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Mystics' Owner Experiences the Ups and Downs

By Kathy Orton
Washington Post Staff Writer
Tuesday, September 9, 2008

Sheila Johnson knows that owning a sports team feeds the ego in ways that almost no other wealthy endeavor can. She has watched male owners, smoking cigars as they sit in their owners' boxes, basking in the adulation of fans and enjoying the accomplishments of the players on the court. Then, of course, there is the winning. Nothing beats the feeling of success.

"It's a power trip," she said. "I mean, you feel it. You can really feel it. I have to say for the first few years, I felt it. Then reality set in."

She laughs. "The honeymoon period is over."

As her fourth season as managing partner and president of the Washington Mystics winds down, Johnson, 59, has watched in frustration as once again her team under-performed. Under her leadership, the Mystics are 59-71, including 10-20 this season. Only once during her watch have they made the playoffs. She's gone through three coaches in less than four seasons, including firing Tree Rollins on July 19 and replacing him with Jessie Kenlaw.

During the month-long break for the Olympics, Johnson felt compelled to hold a teleconference with reporters and declared a new era of accountability for the team. The Mystics have dropped their four games since then, eliminating them from the playoffs and guaranteeing a losing season for the eighth time in their 11 years.

These failings, however, are merely a continuation of the mediocrity and turmoil that has plagued the franchise for more than a decade. During their history, the Mystics have lost regularly (74 games below .500), switched coaches frequently (10 and counting) and missed the playoffs often (just four appearances).

"I didn't expect, honestly, how hard it was," Johnson said. "When you buy a franchise, they tell you everything's wonderful. When you start peeling away the layers, you understand the amount of work that hasn't been done to really make the team as successful as it should be. That was very naive on my part."

Johnson became the first woman to own a stake in three professional sports teams -- the Washington Mystics, the Washington Capitals and the Washington Wizards -- when she joined Lincoln Holdings LLC. She is also the only woman to own a stop on the PGA Tour. Her Innisbrook Resort and Golf Club near Tampa will host the Transitions Championship starting next year.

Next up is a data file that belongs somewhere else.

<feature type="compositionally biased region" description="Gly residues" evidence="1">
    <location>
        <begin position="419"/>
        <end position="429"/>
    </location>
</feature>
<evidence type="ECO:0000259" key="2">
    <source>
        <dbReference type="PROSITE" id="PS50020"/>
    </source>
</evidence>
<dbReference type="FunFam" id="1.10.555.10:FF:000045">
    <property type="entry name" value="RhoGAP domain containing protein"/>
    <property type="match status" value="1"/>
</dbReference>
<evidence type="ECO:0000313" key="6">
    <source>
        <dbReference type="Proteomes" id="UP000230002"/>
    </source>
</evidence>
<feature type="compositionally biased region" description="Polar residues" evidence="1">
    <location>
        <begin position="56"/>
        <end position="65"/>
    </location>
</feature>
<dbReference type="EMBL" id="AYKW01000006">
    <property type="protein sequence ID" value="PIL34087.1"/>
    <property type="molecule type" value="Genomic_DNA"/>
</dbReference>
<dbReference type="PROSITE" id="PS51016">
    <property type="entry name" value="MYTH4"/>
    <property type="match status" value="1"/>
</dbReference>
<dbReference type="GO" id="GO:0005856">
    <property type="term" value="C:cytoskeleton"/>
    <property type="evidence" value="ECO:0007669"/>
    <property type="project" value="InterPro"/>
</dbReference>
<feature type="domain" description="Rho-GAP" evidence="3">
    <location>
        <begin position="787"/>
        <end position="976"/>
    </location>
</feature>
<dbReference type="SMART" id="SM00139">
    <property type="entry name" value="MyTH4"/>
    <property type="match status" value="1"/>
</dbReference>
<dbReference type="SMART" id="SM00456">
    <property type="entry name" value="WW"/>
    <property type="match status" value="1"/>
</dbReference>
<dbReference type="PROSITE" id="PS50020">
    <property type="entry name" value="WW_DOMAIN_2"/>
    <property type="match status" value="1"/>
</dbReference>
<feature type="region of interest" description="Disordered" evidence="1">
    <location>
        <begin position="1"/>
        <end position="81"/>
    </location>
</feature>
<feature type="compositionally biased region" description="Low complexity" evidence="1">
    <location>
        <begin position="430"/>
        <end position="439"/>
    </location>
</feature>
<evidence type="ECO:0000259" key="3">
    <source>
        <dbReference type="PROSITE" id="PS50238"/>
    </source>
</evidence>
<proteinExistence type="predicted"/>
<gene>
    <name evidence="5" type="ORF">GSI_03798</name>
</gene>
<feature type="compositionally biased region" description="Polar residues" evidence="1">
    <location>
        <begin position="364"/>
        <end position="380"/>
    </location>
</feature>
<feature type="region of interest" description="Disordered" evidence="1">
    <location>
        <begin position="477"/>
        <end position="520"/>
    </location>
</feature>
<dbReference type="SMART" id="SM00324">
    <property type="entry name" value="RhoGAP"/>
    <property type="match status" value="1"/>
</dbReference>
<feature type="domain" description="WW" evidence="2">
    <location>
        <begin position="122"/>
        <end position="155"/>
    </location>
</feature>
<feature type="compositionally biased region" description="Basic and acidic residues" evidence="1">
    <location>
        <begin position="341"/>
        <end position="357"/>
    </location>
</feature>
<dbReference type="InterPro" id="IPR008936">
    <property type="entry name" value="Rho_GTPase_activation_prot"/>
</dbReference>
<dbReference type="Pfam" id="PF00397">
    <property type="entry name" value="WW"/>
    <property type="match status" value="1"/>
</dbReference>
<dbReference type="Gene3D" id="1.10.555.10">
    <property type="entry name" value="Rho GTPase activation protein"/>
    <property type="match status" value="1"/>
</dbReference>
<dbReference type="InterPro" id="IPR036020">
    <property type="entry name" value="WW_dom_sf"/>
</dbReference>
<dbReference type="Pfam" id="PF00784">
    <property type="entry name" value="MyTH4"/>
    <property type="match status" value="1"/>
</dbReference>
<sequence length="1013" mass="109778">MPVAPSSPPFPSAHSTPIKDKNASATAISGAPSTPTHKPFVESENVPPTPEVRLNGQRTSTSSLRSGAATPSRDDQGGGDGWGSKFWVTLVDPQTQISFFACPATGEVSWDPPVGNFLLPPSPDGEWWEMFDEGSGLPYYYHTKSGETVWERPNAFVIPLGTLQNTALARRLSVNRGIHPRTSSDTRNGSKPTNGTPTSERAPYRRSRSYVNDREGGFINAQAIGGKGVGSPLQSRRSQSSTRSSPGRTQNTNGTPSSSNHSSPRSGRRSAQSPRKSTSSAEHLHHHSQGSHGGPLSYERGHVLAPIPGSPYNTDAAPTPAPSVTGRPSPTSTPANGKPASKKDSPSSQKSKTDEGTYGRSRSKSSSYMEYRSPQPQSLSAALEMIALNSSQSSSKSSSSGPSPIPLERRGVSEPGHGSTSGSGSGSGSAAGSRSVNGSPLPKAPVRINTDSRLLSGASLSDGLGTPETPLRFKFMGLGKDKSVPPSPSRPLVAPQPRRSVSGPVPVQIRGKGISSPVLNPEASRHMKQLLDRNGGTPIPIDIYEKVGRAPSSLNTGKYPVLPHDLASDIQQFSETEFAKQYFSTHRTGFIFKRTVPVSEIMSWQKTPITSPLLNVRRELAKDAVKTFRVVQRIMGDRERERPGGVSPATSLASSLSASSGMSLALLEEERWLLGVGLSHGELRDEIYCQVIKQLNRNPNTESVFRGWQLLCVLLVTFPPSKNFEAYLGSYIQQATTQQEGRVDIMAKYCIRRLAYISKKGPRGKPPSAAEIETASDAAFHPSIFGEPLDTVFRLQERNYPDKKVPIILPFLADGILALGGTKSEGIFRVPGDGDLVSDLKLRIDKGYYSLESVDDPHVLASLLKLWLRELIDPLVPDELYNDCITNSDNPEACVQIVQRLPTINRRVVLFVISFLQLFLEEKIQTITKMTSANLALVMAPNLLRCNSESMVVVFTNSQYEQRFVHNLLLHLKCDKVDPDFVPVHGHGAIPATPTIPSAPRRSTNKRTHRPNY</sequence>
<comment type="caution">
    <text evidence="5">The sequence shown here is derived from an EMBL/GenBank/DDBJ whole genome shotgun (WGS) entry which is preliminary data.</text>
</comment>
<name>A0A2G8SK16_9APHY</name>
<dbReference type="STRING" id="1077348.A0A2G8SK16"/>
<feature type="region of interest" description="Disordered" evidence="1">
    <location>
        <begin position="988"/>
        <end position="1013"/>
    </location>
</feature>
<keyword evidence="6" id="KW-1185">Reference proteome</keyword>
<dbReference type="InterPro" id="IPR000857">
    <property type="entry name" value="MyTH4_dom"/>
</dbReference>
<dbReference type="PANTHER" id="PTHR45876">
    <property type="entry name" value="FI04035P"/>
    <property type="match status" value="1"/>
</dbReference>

After Johnson bought into Lincoln Holdings, Ted Leonsis, chairman and majority owner of the group, and his 10 partners appointed her to oversee the Mystics' basketball and business operations. Taking over the team two games into the 2005 season, Johnson had little on-the-job training nor did she have many resources to work with.

Once Lincoln Holdings took control of the Mystics, the infrastructure that had been in place for both the Wizards and the Mystics -- including the marketing department, ticket sales representatives, corporate sponsorship accounts -- disappeared.

"I had nothing. I didn't even have a towel," Johnson said. "I really had to start from scratch."

When the WNBA began in 1996, all of its teams were owned by the NBA, and NBA owners contributed financially to running the league even if they didn't have a team in their market. (For instance, Milwaukee, which has never had a WNBA team, had to pay a share just like New York, which had a team.) In 2002, the NBA Board of Governors restructured the WNBA, allowing for independent owners. Each team was sold either to its NBA affiliate or to a non-NBA owner. Half of the WNBA teams, including the Mystics, are now independently owned.

Though independence cost the Mystics the Wizards' assets, Johnson continues to believe it is for the best in the long run.

"Before, we were like the dirty rag at the end of the season, especially if the [NBA] teams went into the playoffs or won the championship," Johnson said. "The bedraggled NBA staff was going, 'Okay, now we're in the WNBA season, blah, blah, blah.' They wanted to be on vacation, and that's what you felt."